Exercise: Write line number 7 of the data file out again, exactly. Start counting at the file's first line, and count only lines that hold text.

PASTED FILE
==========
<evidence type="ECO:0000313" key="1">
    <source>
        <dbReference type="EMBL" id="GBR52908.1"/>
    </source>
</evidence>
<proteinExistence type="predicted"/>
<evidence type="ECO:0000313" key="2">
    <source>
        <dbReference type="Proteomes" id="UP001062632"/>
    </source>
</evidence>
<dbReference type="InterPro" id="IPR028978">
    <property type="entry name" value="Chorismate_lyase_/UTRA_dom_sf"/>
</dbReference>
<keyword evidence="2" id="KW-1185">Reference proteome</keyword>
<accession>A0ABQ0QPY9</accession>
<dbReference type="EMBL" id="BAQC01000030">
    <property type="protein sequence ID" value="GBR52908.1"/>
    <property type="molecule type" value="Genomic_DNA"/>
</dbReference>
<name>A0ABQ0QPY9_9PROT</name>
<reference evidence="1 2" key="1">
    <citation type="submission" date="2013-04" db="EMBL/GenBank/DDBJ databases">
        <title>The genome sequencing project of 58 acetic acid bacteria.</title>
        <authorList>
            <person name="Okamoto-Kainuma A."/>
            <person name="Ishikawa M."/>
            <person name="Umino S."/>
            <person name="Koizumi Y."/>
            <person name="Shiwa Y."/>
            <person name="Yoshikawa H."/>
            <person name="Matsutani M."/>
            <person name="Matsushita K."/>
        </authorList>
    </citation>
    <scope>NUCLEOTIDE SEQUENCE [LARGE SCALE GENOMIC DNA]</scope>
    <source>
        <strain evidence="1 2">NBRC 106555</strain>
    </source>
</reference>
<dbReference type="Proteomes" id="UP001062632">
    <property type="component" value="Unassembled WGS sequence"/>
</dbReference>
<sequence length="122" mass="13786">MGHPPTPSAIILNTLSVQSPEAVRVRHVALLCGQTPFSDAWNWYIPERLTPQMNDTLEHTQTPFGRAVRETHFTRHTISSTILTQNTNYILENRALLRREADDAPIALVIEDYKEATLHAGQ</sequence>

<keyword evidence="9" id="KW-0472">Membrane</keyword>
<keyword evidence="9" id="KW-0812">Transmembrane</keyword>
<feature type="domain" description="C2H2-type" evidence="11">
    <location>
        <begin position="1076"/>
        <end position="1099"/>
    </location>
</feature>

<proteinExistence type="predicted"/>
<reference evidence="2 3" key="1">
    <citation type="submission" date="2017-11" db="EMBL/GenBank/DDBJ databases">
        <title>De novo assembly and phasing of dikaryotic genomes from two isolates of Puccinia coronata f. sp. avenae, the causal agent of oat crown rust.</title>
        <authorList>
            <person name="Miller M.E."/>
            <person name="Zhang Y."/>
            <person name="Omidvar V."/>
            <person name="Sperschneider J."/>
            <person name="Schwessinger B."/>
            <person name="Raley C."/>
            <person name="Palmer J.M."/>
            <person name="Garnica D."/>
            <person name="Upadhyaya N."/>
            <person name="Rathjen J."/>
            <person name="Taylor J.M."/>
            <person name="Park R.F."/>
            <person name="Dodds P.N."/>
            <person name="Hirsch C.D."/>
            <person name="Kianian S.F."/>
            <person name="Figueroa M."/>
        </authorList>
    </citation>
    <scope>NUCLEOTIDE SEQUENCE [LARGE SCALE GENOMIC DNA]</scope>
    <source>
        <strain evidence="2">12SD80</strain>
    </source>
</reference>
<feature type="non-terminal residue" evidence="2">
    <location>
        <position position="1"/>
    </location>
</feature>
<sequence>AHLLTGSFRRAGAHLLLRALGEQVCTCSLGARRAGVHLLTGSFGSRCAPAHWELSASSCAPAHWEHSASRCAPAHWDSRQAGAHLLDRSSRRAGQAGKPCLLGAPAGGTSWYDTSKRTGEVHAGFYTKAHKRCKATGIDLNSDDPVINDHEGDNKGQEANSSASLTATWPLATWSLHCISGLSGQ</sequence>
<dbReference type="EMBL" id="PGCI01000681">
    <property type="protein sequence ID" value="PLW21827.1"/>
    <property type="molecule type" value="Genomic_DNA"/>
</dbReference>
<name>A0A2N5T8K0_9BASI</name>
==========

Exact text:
<evidence type="ECO:0000313" key="2">